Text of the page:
I was born in Liverpool, the daughter of a soldier, so my childhood was spent in barracks in many places including two war zones. I grew up in Nairobi, Tripoli, Malta, Cyprus, Germany and the UK but never called anywhere home. Up to the age of 17, I lived in 28 houses, tents and flats and went to 17 schools. I’m fascinated by those with strong roots because I have none.
Without stability, army brats can become solitary and self-sufficient or go off the rails. I escaped into books – my safe zones – away from marching soldiers and the colour khaki.
I was the third cohort to study English and Drama at Birmingham University, but I didn’t fit. My PhD thesis was on children’s language where English and Psychology melded and my fascination with words came full circle.
While lecturing at Keele university, Oliver & Boyd accepted my proposal for a writing scheme, Write From The Start. Cancer Research funded Growing Up in Smoke followed, then while recovering from illness, Shattered: Life with ME. The wonderful but now defunct Women’s Press published two of my books under the name Helen Braid.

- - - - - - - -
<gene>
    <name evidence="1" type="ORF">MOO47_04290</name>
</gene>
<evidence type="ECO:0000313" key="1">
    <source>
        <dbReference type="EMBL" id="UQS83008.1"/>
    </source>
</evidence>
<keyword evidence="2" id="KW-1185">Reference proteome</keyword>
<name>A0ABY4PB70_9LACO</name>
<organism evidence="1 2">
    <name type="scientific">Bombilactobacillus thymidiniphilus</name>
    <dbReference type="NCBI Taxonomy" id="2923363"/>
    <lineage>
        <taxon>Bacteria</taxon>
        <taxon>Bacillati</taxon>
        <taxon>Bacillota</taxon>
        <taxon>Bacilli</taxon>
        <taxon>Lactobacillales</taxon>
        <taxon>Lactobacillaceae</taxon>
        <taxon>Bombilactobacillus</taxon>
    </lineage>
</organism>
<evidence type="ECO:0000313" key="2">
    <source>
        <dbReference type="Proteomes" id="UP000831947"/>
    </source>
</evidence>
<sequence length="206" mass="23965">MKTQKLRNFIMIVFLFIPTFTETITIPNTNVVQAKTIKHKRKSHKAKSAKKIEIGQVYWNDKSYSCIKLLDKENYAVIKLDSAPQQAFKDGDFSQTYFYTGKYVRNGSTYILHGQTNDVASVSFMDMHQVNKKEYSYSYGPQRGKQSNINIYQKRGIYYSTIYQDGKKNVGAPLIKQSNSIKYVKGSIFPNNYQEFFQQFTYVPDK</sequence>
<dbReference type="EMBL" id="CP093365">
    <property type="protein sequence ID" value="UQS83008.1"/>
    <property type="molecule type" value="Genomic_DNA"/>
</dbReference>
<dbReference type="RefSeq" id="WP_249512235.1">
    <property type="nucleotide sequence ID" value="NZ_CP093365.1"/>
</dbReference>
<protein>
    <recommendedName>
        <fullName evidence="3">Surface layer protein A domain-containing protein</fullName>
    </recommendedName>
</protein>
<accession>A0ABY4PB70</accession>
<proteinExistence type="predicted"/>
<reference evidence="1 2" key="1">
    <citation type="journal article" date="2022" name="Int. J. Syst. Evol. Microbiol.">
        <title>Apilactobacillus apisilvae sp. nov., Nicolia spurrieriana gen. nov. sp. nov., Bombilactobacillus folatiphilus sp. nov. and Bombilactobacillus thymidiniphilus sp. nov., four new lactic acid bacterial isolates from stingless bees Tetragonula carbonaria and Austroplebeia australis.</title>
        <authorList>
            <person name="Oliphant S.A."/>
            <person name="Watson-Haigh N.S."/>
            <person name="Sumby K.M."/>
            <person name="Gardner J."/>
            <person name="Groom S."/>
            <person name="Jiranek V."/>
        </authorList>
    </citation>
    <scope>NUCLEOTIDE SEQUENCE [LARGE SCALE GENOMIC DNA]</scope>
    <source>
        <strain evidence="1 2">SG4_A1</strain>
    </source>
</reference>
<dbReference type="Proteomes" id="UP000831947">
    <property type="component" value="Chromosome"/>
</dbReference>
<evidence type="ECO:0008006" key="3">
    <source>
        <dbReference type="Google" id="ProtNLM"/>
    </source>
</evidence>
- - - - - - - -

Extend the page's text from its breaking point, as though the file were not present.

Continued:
My debut novel, White Lies, is based partly on my elderly father’s memories of his time in Kenya fighting the Mao Mao. My second novel, Run, Alice, Run, is a retort to a society that makes older women feel irrelevant and invisible. My third novel, The Red Beach Hut, my personal favourite, was published in October 2017.
When not writing, I run Linen Press, the only independent women’s press in the UK.
And I’m in the final throes of a seven year project building a house, hands on, in the South of France.